This beautifully written book helps the reader to understand the soul’s significance and how to care for it. It starts with an important and revealing analogy, one I’ve heard a few times, The Keeper of the Stream. It is with this backdrop that Ortberg soon jumps to the core of the book: “Your soul is what integrates your will (your intentions), your mind (your thoughts, feelings, etc) and your body (your face, body language, and actions) into a single life” and hence, “It’s the most important thing about you. It is your life.”

The book is split into three sections:

1. What the Soul is
2. What the Soul Needs
3. The Soul Restored

I found greatest benefit in the first two sections and particularly appreciated the sections that dealt with sin and how it wages war against the soul: “Sin fractures and shatters the soul.” It is in our fallen natures that our soul’s are needy, needy for God, but often we seek other alternatives which constitutes idolatry.

Ortberg shares his own struggles with keeping his soul set on God and provides some pointers through his own daily experience of how he has developed the habit of walking through his day interacting with God. Dallas Willard has played a pivotal role in Ortberg’s life and understanding of how to care for one’s soul. Throughout the book we are given the opportunity to share in many of their conversations on the topic which I enjoyed immensely.

Ortberg has a very readable style, however, this is a book that challenges and provokes the reader to draw closer to the Lord as it is only “with God” that we can find true contentment.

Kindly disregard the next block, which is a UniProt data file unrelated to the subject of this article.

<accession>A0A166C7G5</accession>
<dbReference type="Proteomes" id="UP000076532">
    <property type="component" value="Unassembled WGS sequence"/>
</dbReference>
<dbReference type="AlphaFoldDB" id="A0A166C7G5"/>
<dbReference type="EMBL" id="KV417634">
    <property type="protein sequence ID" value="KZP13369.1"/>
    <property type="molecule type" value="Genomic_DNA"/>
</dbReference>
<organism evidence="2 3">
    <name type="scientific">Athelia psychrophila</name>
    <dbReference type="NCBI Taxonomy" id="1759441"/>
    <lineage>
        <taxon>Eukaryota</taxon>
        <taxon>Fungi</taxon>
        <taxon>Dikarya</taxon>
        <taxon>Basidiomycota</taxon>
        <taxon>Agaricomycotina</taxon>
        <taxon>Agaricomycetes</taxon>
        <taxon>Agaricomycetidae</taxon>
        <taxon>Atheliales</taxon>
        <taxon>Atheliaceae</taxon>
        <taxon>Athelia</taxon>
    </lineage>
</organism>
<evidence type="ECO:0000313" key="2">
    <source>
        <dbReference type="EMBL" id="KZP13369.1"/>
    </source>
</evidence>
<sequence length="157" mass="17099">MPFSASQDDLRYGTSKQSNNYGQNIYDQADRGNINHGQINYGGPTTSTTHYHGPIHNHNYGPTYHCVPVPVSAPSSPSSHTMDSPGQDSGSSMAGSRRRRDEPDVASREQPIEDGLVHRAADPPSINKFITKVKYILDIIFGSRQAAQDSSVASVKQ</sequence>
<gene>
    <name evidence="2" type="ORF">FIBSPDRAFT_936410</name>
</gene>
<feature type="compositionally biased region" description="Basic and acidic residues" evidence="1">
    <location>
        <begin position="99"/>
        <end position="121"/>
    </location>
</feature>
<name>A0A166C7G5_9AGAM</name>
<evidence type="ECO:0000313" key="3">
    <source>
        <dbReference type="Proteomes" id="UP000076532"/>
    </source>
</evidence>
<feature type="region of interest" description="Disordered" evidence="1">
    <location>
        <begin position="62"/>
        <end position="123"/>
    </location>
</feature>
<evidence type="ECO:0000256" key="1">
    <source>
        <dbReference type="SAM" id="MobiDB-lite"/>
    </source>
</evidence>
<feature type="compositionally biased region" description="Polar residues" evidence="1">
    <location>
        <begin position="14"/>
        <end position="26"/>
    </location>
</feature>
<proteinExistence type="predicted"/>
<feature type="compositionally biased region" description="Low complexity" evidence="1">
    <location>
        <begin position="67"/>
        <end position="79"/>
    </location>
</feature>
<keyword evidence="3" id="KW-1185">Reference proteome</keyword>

Highly recommended.

 

“Raptor 6,” Ronie Kendig

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Image courtesy of Shiloh Run Press

This first instalment in “The Quiet Professionals” series has everything we’ve come to love about Kendig’s writing: thrills a plenty, heart-pounding pace, solid character development, great military heroes, some crazy mad bad guys and a love story in a war zone.

But in this novel, it’s wonderful to see how Kendig has excelled in upping the ante so everything I’ve mentioned is even better.

What I’ve always loved about Kendig’s writing is her tremendous craftsmanship in drawing the reader into her war zone. In Raptor 6 it is no exception. She takes us right into the thick of it. We can feel the tension, hear the guns being fired, smell the sweaty testosterone within the cramped confines of the military vehicle and taste the grittiness of the dust.